How to distress new leather

Updated February 21, 2017

Leather is one of those fantastic materials that can look better with a little age. Sure, brand new leather garments are nice, but sometimes the old beat-up pair of boots or worn leather jacket are just plain cooler. Here are some tips on how to distress leather garments.

Dampen the leather with rubbing alcohol. Placing some rubbing alcohol in a spray bottle is the best way to go. Then spritz the leather so that it is damp. Do not soak the leather, as it will then be harder to work with and take longer to dry.

Crumple the leather. The first thing you are going to do is add unnatural creases and lines to the leather by crumpling it. Don't be bashful here; really work the leather, almost as if you were kneading a bowl of dough.

Sandpaper your leather. Again, this is all about how "distressed" you want your leather. Remember to start slow, as you can always go further, but it's hard to reverse once done. Use a fine to medium sandpaper and go to town on the leather. Rub some places more than others, and leave others still untouched. Think of the leather as a canvas on which you are painting.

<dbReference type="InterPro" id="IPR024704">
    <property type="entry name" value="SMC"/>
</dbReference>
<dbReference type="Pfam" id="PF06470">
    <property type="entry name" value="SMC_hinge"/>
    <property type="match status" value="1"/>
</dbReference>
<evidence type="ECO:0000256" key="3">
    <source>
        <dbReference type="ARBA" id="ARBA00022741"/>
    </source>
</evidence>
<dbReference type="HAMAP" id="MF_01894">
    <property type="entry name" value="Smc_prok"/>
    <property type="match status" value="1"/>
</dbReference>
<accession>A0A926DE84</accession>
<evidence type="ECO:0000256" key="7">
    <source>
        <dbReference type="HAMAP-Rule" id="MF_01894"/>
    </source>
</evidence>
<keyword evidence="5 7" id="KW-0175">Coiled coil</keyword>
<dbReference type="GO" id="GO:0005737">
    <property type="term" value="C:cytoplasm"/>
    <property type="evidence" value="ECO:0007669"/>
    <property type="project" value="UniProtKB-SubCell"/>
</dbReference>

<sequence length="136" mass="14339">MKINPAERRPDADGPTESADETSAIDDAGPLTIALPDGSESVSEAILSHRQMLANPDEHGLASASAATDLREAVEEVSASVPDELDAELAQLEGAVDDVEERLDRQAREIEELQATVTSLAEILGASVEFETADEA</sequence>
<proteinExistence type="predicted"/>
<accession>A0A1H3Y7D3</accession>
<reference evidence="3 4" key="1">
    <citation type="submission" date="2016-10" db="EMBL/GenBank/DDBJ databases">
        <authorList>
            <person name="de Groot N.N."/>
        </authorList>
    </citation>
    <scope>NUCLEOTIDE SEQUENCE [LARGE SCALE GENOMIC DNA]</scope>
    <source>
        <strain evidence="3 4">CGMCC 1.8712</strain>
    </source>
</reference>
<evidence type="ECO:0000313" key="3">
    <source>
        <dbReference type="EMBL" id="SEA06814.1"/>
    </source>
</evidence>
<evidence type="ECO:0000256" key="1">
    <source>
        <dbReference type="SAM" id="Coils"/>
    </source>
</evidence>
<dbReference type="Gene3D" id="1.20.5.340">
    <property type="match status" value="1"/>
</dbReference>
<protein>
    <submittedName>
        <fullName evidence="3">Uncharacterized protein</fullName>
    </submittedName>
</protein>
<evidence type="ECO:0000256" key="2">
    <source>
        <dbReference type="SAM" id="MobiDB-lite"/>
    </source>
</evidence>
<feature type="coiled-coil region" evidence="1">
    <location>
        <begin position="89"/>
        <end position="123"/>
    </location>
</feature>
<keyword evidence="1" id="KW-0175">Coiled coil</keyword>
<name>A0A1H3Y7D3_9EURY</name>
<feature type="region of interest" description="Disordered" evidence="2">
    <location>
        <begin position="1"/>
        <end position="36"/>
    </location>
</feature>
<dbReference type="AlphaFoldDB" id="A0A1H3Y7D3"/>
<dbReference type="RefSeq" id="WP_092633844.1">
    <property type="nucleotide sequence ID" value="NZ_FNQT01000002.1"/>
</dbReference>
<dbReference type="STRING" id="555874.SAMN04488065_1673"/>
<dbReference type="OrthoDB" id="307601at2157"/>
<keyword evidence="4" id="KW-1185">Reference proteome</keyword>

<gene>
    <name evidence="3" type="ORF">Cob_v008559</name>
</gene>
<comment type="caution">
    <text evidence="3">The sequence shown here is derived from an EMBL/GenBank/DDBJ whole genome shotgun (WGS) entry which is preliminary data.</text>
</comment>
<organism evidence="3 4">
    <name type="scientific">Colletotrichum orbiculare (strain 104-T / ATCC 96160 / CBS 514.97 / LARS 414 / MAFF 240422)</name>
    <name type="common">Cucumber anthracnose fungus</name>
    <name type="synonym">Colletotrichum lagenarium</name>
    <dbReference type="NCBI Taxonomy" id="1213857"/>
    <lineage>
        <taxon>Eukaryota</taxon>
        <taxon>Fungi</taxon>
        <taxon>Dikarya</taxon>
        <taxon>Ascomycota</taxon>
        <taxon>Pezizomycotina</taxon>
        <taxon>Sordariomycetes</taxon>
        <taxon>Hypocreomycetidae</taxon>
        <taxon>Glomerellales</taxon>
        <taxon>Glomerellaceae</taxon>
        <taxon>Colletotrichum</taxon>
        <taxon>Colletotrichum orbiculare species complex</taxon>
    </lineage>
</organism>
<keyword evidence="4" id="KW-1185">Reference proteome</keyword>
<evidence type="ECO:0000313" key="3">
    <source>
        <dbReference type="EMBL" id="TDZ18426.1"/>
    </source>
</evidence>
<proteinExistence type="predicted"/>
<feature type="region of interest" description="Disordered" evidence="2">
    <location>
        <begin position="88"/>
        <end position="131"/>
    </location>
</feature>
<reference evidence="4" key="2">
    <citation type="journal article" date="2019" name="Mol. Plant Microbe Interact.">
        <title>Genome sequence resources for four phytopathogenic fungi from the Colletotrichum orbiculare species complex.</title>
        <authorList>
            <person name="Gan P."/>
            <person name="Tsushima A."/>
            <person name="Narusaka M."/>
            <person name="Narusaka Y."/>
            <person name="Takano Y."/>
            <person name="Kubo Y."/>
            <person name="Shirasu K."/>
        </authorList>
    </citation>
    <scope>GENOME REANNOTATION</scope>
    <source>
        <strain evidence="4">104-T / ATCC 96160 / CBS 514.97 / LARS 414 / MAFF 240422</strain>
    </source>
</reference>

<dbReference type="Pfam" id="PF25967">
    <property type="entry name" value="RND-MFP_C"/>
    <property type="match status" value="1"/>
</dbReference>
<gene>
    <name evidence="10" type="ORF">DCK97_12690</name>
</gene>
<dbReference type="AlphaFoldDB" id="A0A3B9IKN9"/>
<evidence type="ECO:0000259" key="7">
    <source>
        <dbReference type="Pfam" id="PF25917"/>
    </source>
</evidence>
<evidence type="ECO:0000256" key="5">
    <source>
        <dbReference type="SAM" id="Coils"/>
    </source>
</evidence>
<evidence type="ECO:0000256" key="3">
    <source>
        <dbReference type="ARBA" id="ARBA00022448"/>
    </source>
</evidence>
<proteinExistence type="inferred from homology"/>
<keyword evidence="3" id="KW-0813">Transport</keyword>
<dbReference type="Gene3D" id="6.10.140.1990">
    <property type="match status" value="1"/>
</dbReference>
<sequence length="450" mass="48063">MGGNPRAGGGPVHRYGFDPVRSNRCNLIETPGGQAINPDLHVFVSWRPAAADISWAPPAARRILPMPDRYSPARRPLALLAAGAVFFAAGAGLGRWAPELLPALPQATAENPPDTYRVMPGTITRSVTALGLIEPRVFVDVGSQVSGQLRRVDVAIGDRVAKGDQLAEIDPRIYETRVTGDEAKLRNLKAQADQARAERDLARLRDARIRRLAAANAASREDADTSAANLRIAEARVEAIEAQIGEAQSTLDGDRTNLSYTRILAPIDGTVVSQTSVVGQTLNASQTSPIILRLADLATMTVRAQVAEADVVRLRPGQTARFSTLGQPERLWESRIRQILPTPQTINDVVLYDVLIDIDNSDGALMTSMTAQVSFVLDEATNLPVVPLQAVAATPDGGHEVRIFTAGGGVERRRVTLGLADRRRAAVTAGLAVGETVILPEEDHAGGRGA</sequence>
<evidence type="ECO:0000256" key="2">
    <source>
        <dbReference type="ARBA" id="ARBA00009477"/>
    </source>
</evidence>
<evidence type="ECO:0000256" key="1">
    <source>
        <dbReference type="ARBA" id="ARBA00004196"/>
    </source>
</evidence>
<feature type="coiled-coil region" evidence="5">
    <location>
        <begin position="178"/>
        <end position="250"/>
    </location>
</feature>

Brush your leather with a heavy bristled wire brush. Now that the small distressing is out of the way, it's time to get serious. The wire brush will do a lot to wear the fabric in the desired areas.

Kick the leather around in the soil. (Make sure it's not muddy.) Maybe go to a local rugby pitch if your dirt is a little moist. Kick the garment around until it is nice and dusty (think Indiana Jones' jacket.) Then after a good dusting, pat off the excess.


There is a product sold called "leather balm;" this is an alcohol-based balm with an acrylic. This may be substituted for the first step instead of the spray bottle.

Things You'll Need

  • Rubbing alcohol
  • Sandpaper
  • Wire brush
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